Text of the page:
However, if doubt can’t be discovered, there are senators able to manufacture it. The truth that Jackson is eminently certified doesn’t imply that her affirmation listening to received’t be a bonfire of dangerous religion—removed from it. She has gone by two judicial confirmations previously ten years, however the Senate has modified shortly. In 2012, after Obama nominated her to turn out to be a federal district-court decide, one of many individuals who launched her at her hearings was then Consultant Paul Ryan, who’s a relative of hers by marriage. (Her husband’s twin brother is married to Ryan’s spouse’s sister.) “I’m right here to function a personality witness,” Ryan advised the senators. “Now, our politics could differ, however my reward for Ketanji’s mind, for her character, for her integrity—it’s unequivocal. She is an incredible particular person, and I favorably suggest your consideration.” Her affirmation was delayed because the Senate waited for the end result of that yr’s Presidential election, however she ultimately went by on a voice vote (which means that there was no roll name). Between these hearings and now, Ryan was the Vice-Presidential nominee on Mitt Romney’s shedding 2012 ticket, grew to become Speaker of the Home, was mocked by Trump, endorsed Trump, struggled with Trump, compromised with Trump, and left politics—diminished, like so a lot of his colleagues, by Trump. When the Senate thought of Jackson’s nomination for the D.C. Courtroom of Appeals, in 2021, solely three Republicans voted for her: Susan Collins, of Maine; Lindsey Graham, of South Carolina; and Lisa Murkowski, of Alaska. Romney, now a Utah senator, voted no.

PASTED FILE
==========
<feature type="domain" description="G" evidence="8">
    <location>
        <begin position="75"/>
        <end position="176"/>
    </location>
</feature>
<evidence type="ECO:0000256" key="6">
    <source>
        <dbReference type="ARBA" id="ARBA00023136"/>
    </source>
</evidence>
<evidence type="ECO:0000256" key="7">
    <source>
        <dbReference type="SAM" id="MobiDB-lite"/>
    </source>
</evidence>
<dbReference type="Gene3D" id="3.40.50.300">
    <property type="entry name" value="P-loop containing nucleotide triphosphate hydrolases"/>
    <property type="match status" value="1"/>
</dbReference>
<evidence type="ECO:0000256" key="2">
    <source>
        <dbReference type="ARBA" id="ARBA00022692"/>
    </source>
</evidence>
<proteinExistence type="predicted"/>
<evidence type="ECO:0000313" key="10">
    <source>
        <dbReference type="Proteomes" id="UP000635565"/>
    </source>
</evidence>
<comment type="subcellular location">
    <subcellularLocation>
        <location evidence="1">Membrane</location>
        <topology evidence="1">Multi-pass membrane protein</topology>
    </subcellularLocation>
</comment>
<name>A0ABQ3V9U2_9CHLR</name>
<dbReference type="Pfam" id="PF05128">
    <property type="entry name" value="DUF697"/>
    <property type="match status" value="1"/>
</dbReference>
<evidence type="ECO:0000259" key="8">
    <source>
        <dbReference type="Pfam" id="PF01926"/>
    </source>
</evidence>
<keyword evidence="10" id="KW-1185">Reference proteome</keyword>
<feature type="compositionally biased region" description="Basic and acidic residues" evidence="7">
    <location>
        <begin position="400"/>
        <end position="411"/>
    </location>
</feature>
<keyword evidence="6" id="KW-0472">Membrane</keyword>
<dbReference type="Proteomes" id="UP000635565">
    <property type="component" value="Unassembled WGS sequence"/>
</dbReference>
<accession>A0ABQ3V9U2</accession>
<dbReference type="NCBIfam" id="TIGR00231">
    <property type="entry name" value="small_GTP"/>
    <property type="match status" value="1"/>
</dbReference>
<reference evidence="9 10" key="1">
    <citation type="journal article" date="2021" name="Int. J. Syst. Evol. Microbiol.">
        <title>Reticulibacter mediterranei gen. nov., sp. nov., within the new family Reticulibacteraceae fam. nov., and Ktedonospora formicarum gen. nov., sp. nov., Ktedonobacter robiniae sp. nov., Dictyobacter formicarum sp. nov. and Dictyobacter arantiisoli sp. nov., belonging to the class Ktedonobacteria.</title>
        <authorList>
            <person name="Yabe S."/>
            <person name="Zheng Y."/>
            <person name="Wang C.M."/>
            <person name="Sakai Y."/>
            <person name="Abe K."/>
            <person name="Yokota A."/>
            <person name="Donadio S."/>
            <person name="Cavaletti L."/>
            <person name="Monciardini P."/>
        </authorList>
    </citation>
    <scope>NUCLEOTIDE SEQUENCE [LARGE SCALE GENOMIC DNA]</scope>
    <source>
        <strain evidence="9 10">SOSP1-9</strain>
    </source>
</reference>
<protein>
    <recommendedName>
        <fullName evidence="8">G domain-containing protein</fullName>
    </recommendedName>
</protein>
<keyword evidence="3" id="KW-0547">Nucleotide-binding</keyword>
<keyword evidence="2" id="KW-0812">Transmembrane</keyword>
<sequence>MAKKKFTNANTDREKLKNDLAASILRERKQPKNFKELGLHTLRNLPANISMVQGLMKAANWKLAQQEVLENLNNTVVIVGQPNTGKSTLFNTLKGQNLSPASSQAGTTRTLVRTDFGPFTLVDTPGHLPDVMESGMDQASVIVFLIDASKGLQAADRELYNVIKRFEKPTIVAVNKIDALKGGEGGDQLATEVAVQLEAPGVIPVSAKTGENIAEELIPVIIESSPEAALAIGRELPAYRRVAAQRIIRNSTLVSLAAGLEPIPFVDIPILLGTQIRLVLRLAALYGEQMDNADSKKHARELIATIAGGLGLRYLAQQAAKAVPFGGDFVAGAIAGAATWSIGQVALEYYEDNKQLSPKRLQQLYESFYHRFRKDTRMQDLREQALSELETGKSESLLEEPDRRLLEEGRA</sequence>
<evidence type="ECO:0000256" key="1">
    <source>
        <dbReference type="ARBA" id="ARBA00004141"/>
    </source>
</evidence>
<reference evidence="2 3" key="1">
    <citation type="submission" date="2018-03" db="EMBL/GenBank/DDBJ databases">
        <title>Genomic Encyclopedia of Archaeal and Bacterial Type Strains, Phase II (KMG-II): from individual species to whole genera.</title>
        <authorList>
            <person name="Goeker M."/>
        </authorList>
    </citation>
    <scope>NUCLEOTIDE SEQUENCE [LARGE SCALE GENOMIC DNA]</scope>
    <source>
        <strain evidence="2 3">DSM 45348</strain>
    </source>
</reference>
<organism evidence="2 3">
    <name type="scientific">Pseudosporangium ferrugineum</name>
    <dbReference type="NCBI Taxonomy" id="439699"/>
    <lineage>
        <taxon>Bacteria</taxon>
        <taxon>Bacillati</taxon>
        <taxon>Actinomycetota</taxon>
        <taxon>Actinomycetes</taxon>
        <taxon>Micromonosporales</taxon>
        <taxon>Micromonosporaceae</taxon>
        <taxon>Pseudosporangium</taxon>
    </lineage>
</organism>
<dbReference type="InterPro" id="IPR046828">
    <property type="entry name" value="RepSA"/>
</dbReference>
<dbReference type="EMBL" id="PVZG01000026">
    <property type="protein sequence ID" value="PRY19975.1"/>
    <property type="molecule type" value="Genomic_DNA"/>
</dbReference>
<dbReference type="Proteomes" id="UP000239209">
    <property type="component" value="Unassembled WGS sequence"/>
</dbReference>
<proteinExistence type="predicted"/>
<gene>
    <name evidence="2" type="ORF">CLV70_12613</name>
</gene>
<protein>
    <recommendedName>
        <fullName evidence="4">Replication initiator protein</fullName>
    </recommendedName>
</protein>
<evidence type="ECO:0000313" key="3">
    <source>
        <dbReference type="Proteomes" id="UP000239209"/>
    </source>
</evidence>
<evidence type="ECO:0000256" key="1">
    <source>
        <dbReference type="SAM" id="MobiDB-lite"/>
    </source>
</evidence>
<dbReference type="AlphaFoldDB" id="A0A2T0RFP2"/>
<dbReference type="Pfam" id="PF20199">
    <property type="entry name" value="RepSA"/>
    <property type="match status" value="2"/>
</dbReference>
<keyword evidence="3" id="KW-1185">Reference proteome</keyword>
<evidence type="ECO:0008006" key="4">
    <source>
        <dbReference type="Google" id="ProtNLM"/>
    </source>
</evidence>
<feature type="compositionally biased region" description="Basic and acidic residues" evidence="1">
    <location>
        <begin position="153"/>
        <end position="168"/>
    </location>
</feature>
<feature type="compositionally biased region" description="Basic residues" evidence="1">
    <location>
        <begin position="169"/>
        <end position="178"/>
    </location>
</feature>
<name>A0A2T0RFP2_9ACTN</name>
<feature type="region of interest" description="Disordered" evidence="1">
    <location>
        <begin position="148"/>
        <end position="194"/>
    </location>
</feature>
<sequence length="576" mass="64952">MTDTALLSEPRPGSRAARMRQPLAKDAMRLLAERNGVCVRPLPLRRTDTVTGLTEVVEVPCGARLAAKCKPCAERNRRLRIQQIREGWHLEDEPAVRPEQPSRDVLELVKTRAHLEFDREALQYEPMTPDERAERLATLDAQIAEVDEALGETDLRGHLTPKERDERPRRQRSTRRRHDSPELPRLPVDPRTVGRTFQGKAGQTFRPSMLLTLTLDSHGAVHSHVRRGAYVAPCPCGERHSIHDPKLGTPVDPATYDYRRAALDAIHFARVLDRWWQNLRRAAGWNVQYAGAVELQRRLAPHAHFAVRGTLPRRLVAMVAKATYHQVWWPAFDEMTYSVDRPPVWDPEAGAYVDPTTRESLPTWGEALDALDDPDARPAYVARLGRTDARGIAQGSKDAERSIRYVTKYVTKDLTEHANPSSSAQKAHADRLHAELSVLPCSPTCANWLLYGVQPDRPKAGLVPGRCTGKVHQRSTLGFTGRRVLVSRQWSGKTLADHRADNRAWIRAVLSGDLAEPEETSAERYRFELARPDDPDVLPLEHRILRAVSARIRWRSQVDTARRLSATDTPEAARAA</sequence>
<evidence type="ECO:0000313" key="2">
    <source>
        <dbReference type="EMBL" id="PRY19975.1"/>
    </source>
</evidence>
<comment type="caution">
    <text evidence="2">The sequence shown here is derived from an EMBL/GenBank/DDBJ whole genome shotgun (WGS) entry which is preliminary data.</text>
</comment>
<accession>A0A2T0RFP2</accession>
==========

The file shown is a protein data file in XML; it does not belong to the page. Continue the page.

Graham, who likes to brag about his willingness to vote for Democratic appointees—in a notable rant in the course of the Kavanaugh hearings, he stated, “Whenever you see Sotomayor and Kagan, inform them that Lindsey stated good day, as a result of I voted for them. I’d by no means do to them what you’ve accomplished to this man”—had made a degree of welcoming a possible Childs nomination. His response to Jackson’s nomination means that his curiosity in doing so could have been much less about constructing bipartisanship than about giving himself an alibi for tantrums to return. Graham tweeted that Jackson’s choice implies that “the unconventional Left has received President Biden over but once more.” That is nonsense. Graham added that “assaults by the Left on Choose Childs from South Carolina apparently labored” and that the “Harvard-Yale prepare to the Supreme Courtroom continues to run unabated”—an incoherent jumble of claims of victimhood and disparagement that’s in all probability helpful solely as a preview of assaults to return throughout Jackson’s affirmation hearings. (Kavanaugh, by the way, went to Yale.) In distinction, Consultant James Clyburn, additionally of South Carolina, whom Biden credited with serving to him win the state, and who had been Childs’s advocate, stated on Friday, in keeping with the Instances, that he needed to thank Biden not just for maintaining his promise to appoint a Black lady however “for doing it in a approach that makes all of us proud.”